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BlackBerry OS devices stop working in January 2022

BlackBerry OS devices stop working in January 2022

Former smartphone manufacturer BlackBerry has shut down its services for devices running the BlackBerry OS and BlackBerry 10 operating systems, preventing customers with these handsets from making calls, sending text messages or accessing data.
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International roaming charges return in 2022

International roaming charges return in 2022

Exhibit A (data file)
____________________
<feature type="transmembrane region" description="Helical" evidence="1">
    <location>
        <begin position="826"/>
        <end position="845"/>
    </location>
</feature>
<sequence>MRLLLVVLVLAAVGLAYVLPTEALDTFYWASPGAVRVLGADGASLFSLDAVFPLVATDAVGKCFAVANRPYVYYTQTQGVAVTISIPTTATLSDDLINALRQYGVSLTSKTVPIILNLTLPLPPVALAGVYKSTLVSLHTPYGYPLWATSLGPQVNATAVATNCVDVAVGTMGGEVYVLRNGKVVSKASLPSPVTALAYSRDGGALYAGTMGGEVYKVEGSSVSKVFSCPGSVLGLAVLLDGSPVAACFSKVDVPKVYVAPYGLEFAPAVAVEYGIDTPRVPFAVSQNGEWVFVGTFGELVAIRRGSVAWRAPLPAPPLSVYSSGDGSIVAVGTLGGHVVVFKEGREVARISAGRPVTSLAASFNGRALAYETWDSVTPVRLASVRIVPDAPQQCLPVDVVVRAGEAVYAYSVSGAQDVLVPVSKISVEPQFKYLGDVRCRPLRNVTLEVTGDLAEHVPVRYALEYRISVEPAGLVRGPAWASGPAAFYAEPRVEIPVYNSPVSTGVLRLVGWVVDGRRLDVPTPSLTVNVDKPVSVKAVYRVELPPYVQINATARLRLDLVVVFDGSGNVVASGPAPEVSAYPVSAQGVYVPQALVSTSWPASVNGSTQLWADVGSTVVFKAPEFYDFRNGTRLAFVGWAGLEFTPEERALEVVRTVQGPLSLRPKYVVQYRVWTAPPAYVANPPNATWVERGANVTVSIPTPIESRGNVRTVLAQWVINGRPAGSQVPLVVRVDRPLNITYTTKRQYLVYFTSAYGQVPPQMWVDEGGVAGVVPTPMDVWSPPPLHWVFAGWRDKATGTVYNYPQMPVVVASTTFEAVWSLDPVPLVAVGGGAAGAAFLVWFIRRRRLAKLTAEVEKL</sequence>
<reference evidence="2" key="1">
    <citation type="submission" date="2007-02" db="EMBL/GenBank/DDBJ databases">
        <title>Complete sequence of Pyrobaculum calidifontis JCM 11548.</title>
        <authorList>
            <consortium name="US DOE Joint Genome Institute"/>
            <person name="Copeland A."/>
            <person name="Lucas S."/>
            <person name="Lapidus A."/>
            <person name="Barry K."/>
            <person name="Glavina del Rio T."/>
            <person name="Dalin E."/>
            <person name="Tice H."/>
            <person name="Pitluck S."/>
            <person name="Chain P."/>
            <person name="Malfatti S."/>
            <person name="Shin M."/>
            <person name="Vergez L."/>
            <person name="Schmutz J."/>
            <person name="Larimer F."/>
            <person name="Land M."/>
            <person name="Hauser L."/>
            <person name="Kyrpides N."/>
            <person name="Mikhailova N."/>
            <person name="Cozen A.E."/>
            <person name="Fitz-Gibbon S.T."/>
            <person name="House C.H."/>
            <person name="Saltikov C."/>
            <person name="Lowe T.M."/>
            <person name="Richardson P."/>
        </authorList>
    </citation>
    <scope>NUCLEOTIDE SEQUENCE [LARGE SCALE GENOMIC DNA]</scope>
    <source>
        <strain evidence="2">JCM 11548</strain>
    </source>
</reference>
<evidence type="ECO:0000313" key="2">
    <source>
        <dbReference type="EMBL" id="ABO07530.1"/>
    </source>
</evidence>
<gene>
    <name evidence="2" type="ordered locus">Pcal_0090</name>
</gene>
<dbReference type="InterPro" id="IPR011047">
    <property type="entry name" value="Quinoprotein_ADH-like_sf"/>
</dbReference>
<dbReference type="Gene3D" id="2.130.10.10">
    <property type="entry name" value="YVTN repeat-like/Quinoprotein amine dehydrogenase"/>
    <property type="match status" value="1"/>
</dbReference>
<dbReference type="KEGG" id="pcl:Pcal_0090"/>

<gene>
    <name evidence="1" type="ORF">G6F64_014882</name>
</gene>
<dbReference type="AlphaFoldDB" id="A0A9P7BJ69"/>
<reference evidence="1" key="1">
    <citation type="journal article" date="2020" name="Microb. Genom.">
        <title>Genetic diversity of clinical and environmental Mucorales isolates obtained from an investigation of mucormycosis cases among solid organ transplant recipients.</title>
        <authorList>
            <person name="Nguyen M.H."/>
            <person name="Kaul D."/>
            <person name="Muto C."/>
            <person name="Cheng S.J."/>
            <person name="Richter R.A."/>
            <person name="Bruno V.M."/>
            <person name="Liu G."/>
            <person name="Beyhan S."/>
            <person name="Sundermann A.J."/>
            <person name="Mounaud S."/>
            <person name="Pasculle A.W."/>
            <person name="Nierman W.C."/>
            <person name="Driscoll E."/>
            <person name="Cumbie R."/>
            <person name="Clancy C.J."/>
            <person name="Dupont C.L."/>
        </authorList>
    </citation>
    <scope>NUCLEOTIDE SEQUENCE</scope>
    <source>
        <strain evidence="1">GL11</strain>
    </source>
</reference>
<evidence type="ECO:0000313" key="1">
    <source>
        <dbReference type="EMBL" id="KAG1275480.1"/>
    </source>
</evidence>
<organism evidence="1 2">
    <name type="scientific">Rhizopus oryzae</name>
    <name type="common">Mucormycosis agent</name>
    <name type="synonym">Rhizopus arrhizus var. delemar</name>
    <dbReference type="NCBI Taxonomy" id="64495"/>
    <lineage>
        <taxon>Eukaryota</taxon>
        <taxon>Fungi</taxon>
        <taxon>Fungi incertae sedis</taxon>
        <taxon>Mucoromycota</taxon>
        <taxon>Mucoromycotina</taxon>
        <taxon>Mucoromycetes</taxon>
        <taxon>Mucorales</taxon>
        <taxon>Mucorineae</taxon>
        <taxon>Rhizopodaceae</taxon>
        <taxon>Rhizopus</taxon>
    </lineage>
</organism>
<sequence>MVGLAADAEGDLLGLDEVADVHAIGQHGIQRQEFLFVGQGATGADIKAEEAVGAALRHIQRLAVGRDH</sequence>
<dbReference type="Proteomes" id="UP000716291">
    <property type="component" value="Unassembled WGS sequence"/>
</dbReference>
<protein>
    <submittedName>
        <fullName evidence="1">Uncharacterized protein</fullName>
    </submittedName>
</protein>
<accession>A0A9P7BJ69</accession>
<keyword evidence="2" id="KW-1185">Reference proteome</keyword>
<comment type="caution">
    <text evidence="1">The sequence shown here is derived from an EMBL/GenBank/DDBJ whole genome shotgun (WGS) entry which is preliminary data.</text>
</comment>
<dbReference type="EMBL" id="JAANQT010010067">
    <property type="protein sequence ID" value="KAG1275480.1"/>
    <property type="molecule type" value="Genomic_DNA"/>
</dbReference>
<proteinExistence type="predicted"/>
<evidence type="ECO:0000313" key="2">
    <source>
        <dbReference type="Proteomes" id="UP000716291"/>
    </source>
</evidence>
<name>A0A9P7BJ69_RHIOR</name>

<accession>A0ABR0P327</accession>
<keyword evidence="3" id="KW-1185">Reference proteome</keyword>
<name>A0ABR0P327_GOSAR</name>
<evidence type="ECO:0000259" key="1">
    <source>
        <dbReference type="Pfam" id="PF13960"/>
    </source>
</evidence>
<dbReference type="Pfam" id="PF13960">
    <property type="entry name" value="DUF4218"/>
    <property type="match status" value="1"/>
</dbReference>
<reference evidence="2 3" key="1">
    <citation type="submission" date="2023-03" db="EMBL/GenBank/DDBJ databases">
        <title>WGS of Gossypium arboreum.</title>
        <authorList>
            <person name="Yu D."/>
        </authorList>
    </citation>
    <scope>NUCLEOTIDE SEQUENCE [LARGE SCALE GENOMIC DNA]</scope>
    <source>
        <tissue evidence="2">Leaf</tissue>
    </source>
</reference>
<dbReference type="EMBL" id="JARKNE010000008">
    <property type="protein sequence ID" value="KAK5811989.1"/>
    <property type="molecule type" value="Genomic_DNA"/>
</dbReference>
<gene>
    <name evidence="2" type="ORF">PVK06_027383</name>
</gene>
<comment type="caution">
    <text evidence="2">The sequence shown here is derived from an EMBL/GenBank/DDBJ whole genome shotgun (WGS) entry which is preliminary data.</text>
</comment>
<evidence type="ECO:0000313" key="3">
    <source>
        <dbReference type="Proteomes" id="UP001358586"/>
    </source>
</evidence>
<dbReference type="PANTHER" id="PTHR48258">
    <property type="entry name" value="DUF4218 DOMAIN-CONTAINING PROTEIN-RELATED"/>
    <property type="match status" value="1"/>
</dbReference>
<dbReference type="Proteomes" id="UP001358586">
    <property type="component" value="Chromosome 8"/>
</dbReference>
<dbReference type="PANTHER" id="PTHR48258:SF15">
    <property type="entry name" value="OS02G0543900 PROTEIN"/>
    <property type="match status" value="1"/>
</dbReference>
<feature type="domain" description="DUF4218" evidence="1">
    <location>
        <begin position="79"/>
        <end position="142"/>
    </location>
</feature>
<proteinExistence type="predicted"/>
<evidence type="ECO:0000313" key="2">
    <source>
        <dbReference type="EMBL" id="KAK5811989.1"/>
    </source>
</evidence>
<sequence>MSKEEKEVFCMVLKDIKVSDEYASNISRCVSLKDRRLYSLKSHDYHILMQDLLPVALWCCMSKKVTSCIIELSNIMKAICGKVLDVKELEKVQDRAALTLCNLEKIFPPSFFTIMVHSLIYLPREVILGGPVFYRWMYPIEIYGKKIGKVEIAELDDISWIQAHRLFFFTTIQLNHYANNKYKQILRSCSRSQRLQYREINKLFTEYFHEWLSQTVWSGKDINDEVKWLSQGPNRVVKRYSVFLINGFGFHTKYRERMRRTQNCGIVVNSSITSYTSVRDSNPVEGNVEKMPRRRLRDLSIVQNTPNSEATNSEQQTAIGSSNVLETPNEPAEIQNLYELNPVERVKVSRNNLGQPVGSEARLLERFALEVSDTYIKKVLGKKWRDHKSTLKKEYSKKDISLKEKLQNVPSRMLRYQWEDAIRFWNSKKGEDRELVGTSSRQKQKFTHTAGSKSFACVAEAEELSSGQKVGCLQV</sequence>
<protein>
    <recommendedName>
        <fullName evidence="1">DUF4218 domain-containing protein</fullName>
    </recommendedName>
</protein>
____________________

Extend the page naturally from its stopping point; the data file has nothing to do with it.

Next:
Mobile phone customers from the UK have been warned about the increasing cost of making calls in Europe.

The UK's post-Brexit trade deal with the EU opened the door for mobile operators to reintroduce 'roaming' charges when customers travel abroad.

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Samsung renames its mobile business

Samsung renames its mobile business

No longer 'Mobile Communications' but MX (Mobile eXperience)

Samsung Electronics has renamed its mobile business, describing this as "the start of a new chapter to accelerate innovation to offer more personalized experiences to its users".
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Mobile data traffic has increased almost 300-fold in the past 10 years

Mobile data traffic has increased almost 300-fold in the past 10 years